Conditions Allow - Triad of Fates

(Triad of Fates | Art by Daarken)

Tempting Fate

Hello, and welcome back to Conditions Allow, the article series where we build around legendary creatures with a drawback and try to turn it into a strength. This week I'm talking about an underappreciated legend from the original Theros block. Or rather, a legendary trio, since Triad of Fates works best as a team. In homage to the three Fates of Greek mythology, Triad of Fates has three activated abilities. The second two rely on activating the first, and all three require the Fates to tap. This makes the cadence of the Fates naturally very slow and easy to predict. But just because our opponents can see their future coming doesn't mean that they'll be able to avoid it.

There is no removal more permanent than exile. Having the ability to remove any creature on the board, especially when it's found in the command zone, is powerful, and your opponents will likely be wary of your commander, no matter how slow it is. I don't want to focus on flickering our own creatures, either, since there are better commanders for that. I think Triad of Fates's true potential lies in its third ability, but not necessarily from the exile. Letting other players draw cards is the foundation of a the Group Hug archetype in EDH. I've never seen an Orzhov Group Hug deck, but that doesn't mean it's impossible. Before diving into free hugs, however, we're going to need a way to speed up Fate, or we'll be left behind.

Foresight is 20/20

That is, of course, assuming we don't have access to any otherĀ Magic cards. But we have access to 99 of the best ones we can find. First on my list are Thousand-Year Elixir and Magewright's Stone. Both of these let us untap Triad of Fates for a single mana, once a turn. Thousand-Year Elixir even gives our commander pseudo-haste, letting us use their ability as quickly as possible. This is extra valuable for Triad of Fates since it is naturally slow.

Another valuable effect for our commander is Panharmonicon. We can only flicker one creature at a time, and usually not even every turn. Doubling the effect that creature has when it enters is extra important to help us keep up with the rest of the table. Creatures like Plaguecrafter and Ravenous Chupacabra make sure we don't get left behind by faster decks, while Wall of Omens and Gonti, Lord of Luxury ensure we find all the answers that we need.

We can also take a page from Seedborn Muse's book and try to untap our commander during every turn. Unwinding Clock makes this possible, either paired with Thousand-Year Elixir or Mycosynth Lattice. Mycosynth Lattice actually does turn Unwinding Clock into Seedborn Muse, as all our lands will be artifacts, as well. This ensures that we have the mana to activate Triad of Fates every turn, and really puts our strategy into motion.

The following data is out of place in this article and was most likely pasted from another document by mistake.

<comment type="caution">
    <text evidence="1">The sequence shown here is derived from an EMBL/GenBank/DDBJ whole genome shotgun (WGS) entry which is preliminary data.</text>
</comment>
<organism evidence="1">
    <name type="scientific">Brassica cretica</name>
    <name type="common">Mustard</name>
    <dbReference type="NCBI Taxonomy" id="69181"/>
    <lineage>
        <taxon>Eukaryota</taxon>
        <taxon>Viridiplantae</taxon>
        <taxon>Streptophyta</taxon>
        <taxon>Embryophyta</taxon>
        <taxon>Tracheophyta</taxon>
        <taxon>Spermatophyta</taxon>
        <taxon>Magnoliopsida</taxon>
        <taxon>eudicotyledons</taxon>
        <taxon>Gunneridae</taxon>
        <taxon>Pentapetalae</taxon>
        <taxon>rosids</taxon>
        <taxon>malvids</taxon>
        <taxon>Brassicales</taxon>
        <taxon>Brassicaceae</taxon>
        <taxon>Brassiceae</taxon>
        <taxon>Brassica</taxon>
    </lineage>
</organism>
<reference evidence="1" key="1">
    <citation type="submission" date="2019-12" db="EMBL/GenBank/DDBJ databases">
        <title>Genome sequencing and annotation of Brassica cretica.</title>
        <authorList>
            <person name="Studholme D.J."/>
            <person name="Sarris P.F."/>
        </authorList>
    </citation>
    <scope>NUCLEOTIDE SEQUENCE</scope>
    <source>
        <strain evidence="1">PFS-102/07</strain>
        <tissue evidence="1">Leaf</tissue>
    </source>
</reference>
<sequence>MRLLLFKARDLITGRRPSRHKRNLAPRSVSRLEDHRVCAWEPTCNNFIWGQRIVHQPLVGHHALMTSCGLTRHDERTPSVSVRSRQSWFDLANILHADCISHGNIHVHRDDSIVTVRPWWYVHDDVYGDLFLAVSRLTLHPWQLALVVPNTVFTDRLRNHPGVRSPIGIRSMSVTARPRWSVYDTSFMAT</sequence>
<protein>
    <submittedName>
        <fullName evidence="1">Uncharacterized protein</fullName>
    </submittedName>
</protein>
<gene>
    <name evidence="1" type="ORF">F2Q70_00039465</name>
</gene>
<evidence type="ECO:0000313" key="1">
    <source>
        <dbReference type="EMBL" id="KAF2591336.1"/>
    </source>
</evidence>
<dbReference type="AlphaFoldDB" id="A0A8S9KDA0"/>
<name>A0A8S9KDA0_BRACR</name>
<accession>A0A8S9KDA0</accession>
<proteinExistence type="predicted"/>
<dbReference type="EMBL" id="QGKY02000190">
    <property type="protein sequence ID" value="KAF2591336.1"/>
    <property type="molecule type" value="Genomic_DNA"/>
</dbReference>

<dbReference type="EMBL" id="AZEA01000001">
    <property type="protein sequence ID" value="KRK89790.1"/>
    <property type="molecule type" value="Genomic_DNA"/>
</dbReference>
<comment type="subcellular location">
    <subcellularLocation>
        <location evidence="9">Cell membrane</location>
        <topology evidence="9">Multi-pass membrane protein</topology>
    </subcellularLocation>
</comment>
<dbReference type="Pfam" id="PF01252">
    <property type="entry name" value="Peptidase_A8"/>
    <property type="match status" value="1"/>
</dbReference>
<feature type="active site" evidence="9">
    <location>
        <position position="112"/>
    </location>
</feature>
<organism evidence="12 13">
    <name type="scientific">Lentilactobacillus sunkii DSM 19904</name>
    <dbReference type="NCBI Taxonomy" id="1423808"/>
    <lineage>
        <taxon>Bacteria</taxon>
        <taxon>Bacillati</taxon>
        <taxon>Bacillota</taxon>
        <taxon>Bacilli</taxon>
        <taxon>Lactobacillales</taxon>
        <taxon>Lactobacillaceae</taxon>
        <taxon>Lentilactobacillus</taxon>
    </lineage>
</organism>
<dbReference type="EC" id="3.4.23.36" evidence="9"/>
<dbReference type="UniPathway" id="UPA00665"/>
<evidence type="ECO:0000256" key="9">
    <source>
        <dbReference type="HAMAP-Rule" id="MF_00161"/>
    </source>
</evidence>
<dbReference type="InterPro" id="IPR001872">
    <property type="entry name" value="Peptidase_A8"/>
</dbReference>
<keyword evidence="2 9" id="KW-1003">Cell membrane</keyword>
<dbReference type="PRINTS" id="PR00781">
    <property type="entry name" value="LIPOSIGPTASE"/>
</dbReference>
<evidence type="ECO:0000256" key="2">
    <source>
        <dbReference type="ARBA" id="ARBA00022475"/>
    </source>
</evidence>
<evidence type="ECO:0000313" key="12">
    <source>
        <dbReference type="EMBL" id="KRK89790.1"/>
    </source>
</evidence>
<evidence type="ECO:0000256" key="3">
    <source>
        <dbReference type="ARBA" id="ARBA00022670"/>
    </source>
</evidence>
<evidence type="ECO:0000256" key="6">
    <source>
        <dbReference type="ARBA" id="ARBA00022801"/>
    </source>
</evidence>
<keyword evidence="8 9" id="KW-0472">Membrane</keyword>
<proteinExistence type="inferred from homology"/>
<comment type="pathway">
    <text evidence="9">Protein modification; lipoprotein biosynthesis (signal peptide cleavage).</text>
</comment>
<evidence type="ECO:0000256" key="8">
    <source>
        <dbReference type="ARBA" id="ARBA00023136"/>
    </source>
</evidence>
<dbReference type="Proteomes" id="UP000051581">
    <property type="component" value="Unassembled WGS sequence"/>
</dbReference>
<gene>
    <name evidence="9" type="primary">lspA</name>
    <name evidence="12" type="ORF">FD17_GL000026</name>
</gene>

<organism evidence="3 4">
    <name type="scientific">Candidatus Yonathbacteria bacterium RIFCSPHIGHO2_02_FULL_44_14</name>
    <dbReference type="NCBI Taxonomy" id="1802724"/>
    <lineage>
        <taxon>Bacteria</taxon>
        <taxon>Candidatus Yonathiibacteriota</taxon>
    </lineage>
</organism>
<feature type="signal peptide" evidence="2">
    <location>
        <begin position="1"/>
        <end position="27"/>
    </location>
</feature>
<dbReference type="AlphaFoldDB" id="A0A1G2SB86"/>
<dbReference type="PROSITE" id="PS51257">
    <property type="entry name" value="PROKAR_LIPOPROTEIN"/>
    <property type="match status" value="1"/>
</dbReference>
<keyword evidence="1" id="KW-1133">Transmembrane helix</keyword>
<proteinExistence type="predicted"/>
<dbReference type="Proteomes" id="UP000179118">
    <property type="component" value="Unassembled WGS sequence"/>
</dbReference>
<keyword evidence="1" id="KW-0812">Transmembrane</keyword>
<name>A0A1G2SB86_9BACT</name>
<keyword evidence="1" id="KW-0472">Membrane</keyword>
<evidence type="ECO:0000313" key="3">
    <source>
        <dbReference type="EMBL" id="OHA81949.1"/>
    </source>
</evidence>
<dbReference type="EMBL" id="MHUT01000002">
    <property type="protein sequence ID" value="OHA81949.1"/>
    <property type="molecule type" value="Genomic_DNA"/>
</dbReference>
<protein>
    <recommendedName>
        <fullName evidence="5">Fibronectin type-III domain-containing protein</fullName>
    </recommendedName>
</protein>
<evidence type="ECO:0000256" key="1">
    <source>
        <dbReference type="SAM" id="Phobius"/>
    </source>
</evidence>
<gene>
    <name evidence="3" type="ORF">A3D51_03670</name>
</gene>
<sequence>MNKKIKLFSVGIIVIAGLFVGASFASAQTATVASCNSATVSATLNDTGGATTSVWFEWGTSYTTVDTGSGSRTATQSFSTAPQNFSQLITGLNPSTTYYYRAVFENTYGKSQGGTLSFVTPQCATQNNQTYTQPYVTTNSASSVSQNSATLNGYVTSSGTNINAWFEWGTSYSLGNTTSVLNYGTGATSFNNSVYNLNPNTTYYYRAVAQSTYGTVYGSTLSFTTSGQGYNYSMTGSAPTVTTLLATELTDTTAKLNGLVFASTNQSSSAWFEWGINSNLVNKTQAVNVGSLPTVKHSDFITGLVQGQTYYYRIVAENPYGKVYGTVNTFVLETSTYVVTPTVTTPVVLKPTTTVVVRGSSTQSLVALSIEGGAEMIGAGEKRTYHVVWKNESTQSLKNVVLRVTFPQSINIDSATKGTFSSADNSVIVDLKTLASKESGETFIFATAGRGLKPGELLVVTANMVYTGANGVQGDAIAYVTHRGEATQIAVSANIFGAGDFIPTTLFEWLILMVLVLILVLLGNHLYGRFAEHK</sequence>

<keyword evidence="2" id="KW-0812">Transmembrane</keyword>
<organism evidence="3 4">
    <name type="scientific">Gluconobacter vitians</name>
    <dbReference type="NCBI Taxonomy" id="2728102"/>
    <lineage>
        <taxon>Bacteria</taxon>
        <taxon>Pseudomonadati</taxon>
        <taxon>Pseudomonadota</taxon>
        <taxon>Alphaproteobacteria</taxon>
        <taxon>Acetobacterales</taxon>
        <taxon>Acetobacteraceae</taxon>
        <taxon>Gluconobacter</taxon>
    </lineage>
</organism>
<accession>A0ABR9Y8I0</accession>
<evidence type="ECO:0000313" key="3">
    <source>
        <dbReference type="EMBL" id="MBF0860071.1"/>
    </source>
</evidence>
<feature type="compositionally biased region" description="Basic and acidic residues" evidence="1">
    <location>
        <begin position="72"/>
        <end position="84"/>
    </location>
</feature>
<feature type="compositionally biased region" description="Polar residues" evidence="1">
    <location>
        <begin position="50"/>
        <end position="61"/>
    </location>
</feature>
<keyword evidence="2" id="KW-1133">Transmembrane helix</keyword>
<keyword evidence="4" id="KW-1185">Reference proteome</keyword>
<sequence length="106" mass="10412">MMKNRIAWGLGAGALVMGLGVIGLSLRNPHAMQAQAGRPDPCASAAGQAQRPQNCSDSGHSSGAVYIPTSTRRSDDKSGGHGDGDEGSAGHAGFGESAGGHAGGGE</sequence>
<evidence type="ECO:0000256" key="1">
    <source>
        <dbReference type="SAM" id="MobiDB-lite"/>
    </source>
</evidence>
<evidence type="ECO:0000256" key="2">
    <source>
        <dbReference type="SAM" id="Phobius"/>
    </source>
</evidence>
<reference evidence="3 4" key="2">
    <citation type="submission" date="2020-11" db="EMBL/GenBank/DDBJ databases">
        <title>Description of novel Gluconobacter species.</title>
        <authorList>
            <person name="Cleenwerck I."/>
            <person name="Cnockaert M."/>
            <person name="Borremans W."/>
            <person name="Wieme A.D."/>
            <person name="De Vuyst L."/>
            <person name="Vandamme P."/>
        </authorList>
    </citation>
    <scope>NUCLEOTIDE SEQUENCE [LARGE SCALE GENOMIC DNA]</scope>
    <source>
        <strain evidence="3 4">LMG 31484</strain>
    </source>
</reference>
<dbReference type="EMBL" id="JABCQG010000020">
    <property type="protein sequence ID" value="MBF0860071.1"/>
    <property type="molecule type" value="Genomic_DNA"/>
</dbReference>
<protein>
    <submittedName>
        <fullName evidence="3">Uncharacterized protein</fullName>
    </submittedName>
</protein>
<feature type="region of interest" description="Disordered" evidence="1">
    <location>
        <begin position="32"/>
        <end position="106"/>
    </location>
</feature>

Keep Your Friends Close

To play Group Hug, we're going to rely on Triad of Fates' third ability to let other players draw cards. Rather than try to mitigate the card disadvantage with effects like Oppression and Kambal, Consul of Allocation, I want to lean into it. Besides, Triad of Fates naturally embodies that sort of give and take. In order to let a player draw cards, we're going to have to exile a creature they control.

But exiling our opponents' valuable creatures is decidedly not in the spirit of Group Hug, so we're going to need to give them something a little more expendable. Genesis Chamber is great in this role. The extra Myr tokens Genesis Chamber creates are perfect fodder for exiling with Triad of Fates, and the Chamber provides us with plentiful chump blockers if any aggression comes our way. Forbidden Orchard is another way to give away tokens, but the real powerhouses are Hunted Horror and Hunted Lammasu. Whenever these creatures enter the field, an opponent gets two 3/3s or a 4/4, respectively. These are not only free creatures to exile and provide card draw, they are relevant in combat. Playing politics and setting our opponents against each other is an important ability for a Group Hug deck to have, and both Hunted creatures do exactly what we need.

While we're giving players 4/4s to throw around, we can make sure that no one has to die from combat damage. Arbiter of Knollridge seems like a great way to keep important players alive. Enslaved Horror can revive everyone's favorite creatures, and it keeps the game moving at a decent pace through the most egregious of creature removal. Finally, Blinkmoth Urn helps ramp everyone at the table, but should ramp us the most. Smothering Tithe creates a lot of artifacts, especially when you are giving other players extra chances to draw cards.